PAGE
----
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Sexy Time: Media’s portrayal of relationships not the reality

In order for a couple’s sex life and relationship to be good, does the Titanic have to be capsized? It’s Valentine’s Day, and everybody loves a good ol’ fashioned sex scene in a movie, but does the angry wet rain kiss from “The Notebook” ever happen in real life? The media’s portrayal of relationships is nothing like the actual thing.

From Disney movies all the way through our intro to creative writing classes, college students see that conflict is the key to every love story. Drama, action, romantic comedy — no matter what the genre — the story line is basically the same.

Boy meets girl. Girl and boy fall in love. Boy and girl fight. In the end not only does the guy get the girl back, but laws change, bodies, personalities and values transform, and feuding families hold hands and sing ”Kumbaya.”

Just once I’d like to see a movie based on real life: Boy meets girl. Girl likes someone else but has sex with boy anyway because he helps her in statistics. Boy gets the wrong idea and leaves her love notes on her car every day hoping maybe he will be good enough.

My love story is a little depressing, but it’s certainly realistic and has conflict. On the other hand, why does conflict have to exist? Unless you’re Mr. and Mrs. Smith, shouldn’t your relationship already be passionate enough without drama, weapons and spandex? And if you’re not fighting a dragon for your damsel, does that mean that your relationship will never last?

While the couple in “The Notebook” were total opposites, if you’re fighting with your partner all the time, chances are he or she won’t write you every day for a year. And if they do, I would contact campus police.

Still, makeup sex can feel fantastic, like a rock song’s booming beat. You’re emotionally raw, smacking the headboard against the wall. For this same reason, makeup sex can be incredibly dangerous. According to Psychology Today, makeup sex often is the result of severely repressed negative emotions. Because individuals’ self-esteem in these relationships are so low, they crave the high of making up the same way a drug addict craves a fix.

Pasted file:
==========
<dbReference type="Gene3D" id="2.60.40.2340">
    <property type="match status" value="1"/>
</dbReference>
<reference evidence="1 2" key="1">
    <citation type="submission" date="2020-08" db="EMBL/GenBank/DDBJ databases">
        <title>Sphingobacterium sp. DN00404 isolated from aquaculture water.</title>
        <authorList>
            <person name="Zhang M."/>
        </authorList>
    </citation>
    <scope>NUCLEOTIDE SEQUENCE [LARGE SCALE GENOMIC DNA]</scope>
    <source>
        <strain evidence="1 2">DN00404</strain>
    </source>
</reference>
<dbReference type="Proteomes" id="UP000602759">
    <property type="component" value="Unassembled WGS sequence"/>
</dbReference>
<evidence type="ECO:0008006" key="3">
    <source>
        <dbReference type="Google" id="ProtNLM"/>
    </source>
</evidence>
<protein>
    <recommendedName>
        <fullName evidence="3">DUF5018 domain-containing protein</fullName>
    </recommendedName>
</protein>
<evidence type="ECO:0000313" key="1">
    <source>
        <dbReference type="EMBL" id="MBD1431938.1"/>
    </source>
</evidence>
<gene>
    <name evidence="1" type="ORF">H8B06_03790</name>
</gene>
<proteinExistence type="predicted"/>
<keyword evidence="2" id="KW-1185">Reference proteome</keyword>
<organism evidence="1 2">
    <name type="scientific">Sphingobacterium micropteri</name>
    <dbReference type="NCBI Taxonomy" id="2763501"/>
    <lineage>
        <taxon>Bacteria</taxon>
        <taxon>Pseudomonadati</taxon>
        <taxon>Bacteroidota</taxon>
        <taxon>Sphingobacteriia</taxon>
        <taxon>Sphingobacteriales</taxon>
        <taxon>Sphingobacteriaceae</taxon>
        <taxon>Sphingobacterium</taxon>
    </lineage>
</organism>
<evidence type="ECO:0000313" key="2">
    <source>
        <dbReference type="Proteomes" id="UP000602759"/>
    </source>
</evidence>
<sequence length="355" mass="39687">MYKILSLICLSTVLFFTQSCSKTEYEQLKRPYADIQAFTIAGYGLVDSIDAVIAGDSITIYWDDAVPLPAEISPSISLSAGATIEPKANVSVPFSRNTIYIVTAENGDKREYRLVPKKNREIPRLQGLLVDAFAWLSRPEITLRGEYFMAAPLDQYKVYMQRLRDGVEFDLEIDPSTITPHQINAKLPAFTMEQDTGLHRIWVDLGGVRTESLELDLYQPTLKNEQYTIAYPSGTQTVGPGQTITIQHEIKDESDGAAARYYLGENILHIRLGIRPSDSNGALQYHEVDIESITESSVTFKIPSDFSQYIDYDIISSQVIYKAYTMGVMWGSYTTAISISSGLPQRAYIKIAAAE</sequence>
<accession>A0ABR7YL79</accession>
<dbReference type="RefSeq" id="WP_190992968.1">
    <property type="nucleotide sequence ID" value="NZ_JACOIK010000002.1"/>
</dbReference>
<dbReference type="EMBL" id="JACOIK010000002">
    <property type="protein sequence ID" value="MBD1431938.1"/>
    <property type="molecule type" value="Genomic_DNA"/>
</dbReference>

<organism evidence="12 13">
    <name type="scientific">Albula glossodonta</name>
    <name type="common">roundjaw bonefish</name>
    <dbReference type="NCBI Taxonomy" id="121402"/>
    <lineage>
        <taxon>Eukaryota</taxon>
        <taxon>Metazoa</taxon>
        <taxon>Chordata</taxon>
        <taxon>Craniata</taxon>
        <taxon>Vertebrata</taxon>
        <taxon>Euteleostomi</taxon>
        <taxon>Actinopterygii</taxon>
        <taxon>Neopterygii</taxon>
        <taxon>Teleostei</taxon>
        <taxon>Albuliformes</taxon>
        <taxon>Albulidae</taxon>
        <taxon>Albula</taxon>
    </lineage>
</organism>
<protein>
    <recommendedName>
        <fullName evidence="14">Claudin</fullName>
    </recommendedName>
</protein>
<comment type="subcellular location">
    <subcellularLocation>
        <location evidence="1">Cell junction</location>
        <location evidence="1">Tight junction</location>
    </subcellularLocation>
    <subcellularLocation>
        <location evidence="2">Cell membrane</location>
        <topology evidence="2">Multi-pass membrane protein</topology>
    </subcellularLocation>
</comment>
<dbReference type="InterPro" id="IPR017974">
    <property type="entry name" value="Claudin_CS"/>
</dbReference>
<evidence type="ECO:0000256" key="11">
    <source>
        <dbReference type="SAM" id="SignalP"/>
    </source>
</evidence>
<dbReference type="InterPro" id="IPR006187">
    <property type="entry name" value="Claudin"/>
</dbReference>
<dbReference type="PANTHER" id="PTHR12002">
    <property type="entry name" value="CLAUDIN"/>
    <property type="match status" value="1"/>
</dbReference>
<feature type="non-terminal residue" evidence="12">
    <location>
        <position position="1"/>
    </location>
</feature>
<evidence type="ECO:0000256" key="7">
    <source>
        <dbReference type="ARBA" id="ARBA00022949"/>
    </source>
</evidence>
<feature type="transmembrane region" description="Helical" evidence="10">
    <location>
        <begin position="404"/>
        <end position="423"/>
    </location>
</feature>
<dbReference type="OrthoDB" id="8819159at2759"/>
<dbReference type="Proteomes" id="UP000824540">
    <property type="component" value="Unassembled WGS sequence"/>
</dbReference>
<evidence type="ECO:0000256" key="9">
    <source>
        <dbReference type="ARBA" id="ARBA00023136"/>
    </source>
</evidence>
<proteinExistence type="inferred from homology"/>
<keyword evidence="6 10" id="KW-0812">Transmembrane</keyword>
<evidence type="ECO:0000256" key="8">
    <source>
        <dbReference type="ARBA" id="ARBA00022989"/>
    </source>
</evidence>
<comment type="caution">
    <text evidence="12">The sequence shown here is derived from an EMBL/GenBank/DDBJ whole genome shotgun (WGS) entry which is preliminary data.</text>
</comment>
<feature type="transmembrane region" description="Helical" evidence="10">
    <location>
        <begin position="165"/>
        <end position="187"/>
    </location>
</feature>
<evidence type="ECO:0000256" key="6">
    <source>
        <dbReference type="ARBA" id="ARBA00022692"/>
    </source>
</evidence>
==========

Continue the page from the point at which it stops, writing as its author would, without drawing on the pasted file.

During makeup sex cuddles, we act like total lunatics in lust. Even though saying, “Oh darling, you’re my world,” doesn’t make the fact that he is possessive and judgmental okay, we believe it simply because we need to.

The problem is that makeup sex, like in the movies, is based on fantasy, extremes and the idea that sex will make everything okay. You can tell yourself positive affirmations every morning, but in the end, you will only feel worse about dating a schmuck who doesn’t validate you the way your bathroom mirror does.

Real relationships and intimacy are balanced and based on HUT: honesty, understanding and trust. They may have a few arguments here and there, but the beauty about these relationships is that after the fight, you move on immediately. She makes you coffee the way you like it, or he rushes down to the store for cake mix, and together you laugh. There is no power dynamic or getting down on your knees (literally and emotionally) to beg for forgiveness.

Is this kind of all-encompassing respecting intimacy boring? “I’ve been with my boyfriend 14 years, and we’re still very passionate” said Jill, a journalism major. “I think passion depends on how well you know someone. Your attraction doesn’t have to be to an extreme to be passionate.”

There comes a point in every relationship where your girlfriend may pee with the door open. True, washing your boyfriend’s undies with skid marks on them can be a little bit of a mood killer, but with this blunt honesty the relationship takes on a new meaning. Instead of spending your paycheck on a Playstation game, you might take your partner to the zoo to see their favorite animal, simply because watching them smile makes your eyes light up.

It might not be an Oscar nominee or a Pulitzer prize winner, but a relationship where two people can be emotionally naked and not feel taken advantage of, where touching his skin is the same as touching your own, where the little things about her that you hate have become your favorite poem, that is exactly what love is.

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